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Fuji Provia 100F Meets Xpro: Overwhelmingly Green with Red and Blue Spots

Mix a roll of Fuji Provia 100F daylight color reversal 35mm film with cross processing and call your dish greenscale film! That's what I got when I tried it out -- a torrent of green!

Last October, I was doing an Interrail travel through Central and Southeastern Europe. When I was staying in this beautiful city of Budapest for a few days, I had to realize that I would spendt all the rolls of Agfa CT I had brought, before leaving. So, I was worrying about where to get a good color reversal film. Luckily, I discovered a photo shop at Rákóczi road right next to my hostel. Polite people there sold me my first ever roll of Fuji Provia 100F. This roll was supposed to be filled with memories of the next stop: Vienna.

Back home, I ordered this film to be cross processed in the Lomo Lab. Here is what I got. It seems that almost all colors nature has to offer map to a scale of saturated and bright green hues. These greenscale hues vary from yellowish ones, to pure greens, to bluish ones.

When cross-processing this film, only powerful red and bluish hues aren’t turned into greens, though these colors get slighty shifted as well.

This fim features a very fine grain. You can get very sharp and crisp images…

Photo by andyresag

…and also very nice blurry ones!

Being ISO 100 actually means it’s a film for daylight shooting, but with a powerful lens you can use this film at dusk and poor light conditons without a tripod or flash anyway.

But these long exposures were shot using a tripod.

Advantages:
I like the overall quality of the film. It has very fine to not visible grain and offers a very nice contrast.I think the overall image quality is much better compared with Agfa CT Precisa.

Disadvantages:
The price — it’s not one of those cheaper films available.

The color shift is a matter of taste, but I’d use this film only on special occasions again. I don’t like that much green all the time. But that’s up to everyone and doesn’t diminish the very high quality of this film.

Fuji Provia 100F 35mm is just the thing when you don’t want to be slapped around the face with saturation but equally don’t fancy understatement in your images. Provia is strong and saturated, but never overdone – even when cross processed. See the whole range of colour slides in our Shop.

written by andyresag

5 comments

  1. stevebarberoffice

    stevebarberoffice

    i have found when cross-processing some kodak films that high light exposure produces green, but if you undershoot (i.e. shoot 100 film at 200 or 400) you get more blues. Wonder if that's true of this film?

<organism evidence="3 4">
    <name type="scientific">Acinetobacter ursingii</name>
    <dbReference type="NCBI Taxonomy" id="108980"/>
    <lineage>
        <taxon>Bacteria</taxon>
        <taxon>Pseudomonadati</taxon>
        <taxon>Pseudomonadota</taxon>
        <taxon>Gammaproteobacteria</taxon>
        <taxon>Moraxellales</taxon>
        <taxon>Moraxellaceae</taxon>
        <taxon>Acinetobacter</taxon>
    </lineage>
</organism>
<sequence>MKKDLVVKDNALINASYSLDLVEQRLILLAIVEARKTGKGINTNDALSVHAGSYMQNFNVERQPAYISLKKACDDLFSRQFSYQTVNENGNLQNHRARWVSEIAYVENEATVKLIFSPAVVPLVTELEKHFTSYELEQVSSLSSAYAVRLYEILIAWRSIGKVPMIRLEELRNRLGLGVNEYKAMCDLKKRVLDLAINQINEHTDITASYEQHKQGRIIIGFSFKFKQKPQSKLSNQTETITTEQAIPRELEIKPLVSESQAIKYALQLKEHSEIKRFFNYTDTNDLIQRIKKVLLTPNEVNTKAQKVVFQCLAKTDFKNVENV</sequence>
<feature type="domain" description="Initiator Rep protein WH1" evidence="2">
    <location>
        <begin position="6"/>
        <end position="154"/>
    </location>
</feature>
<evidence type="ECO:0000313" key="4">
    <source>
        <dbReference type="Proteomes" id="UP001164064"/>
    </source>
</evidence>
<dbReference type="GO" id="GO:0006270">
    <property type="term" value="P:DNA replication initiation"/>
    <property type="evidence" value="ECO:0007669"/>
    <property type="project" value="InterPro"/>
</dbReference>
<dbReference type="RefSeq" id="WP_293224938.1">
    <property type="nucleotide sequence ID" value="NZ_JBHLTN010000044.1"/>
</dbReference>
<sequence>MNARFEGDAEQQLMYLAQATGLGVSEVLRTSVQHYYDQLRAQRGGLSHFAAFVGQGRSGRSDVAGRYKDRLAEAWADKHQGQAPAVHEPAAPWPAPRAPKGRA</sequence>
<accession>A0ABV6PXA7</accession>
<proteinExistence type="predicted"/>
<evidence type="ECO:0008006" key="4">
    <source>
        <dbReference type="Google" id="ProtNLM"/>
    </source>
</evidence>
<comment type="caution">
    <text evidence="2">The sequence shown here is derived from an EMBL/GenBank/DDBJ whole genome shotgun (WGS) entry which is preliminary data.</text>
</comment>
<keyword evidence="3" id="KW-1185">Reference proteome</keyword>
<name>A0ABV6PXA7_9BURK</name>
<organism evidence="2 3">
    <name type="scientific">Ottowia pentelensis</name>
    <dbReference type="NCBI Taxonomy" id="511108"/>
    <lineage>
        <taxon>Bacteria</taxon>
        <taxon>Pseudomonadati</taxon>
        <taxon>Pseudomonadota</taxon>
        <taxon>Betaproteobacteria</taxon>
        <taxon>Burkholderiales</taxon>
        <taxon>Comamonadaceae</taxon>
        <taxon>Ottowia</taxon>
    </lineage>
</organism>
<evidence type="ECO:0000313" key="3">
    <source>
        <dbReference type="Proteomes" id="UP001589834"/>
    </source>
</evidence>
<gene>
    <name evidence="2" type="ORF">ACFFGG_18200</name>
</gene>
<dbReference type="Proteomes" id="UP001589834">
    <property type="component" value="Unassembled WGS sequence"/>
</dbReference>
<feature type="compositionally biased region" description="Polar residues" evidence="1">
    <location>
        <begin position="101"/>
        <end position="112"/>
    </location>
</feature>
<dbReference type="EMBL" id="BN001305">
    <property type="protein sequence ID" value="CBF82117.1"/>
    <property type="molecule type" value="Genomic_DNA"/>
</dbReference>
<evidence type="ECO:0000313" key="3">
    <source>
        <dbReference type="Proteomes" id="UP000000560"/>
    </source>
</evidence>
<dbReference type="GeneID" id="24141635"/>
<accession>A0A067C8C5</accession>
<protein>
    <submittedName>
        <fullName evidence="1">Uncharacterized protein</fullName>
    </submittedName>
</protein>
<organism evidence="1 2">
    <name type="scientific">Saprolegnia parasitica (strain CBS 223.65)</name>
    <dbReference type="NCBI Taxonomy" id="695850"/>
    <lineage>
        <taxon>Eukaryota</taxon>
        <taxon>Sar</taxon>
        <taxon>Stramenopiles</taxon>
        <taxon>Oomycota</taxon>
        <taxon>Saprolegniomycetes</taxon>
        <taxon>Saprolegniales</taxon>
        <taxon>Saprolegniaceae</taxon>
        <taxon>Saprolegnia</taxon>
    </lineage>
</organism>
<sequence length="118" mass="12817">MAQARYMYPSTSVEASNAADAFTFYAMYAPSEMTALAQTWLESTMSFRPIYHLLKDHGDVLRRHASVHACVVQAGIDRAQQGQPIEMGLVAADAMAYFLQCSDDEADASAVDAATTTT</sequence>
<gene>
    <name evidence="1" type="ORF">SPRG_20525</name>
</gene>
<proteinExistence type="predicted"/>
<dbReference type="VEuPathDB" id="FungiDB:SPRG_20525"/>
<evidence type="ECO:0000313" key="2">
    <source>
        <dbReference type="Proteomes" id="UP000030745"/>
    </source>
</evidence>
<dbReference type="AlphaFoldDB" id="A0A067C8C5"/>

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  2. adi_totp

    adi_totp

    great shots!

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  3. gregoriobruning

    gregoriobruning

    In fact, it can be all green with fuji provia 100 cross processed. I don´t know what camera you have used, but when i shooted with this film in my Zenit ET i got very good colors - only if i got the right exposure. A half-stop underexposure is enough to turn all green. See this albun for example:
    http://www.lomograph(…)et-25-02-12
    Good review! Congrats!

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  4. andyresag

    andyresag

    @gregoriobruning Thanx for your comment. Camera was PRAKTICA BX20 with a Carl Zeiss Jena Prakticar 1.4 / 50mm multi coated lens http://www.fine-used(…)om/5963.jpg . This lens soaks everthing in a very slightly yelloish hue caused by its multi coating, I think. that's maybe one reason why I got these powerful greens here, but could be underexposure too - so next time using this film I'll add a half-stop on what the lightmeter suggests. Your Album is great. :-)

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  5. gregoriobruning

    gregoriobruning

    @andyresag I used two rolls of fuji provia. The first one was that you saw. The second one i shot in low light conditions and everything turn into green, just like your roll. That´s why i presume that perhaps this film needs a little more light when cross processed. But i do not have certain! I have just finished one more roll of fuji provia. Let´s see what is coming! It appears to be a good choice in sunny days and perhaps a half-stop higher exposure solves the problem. I´m yet investigating!

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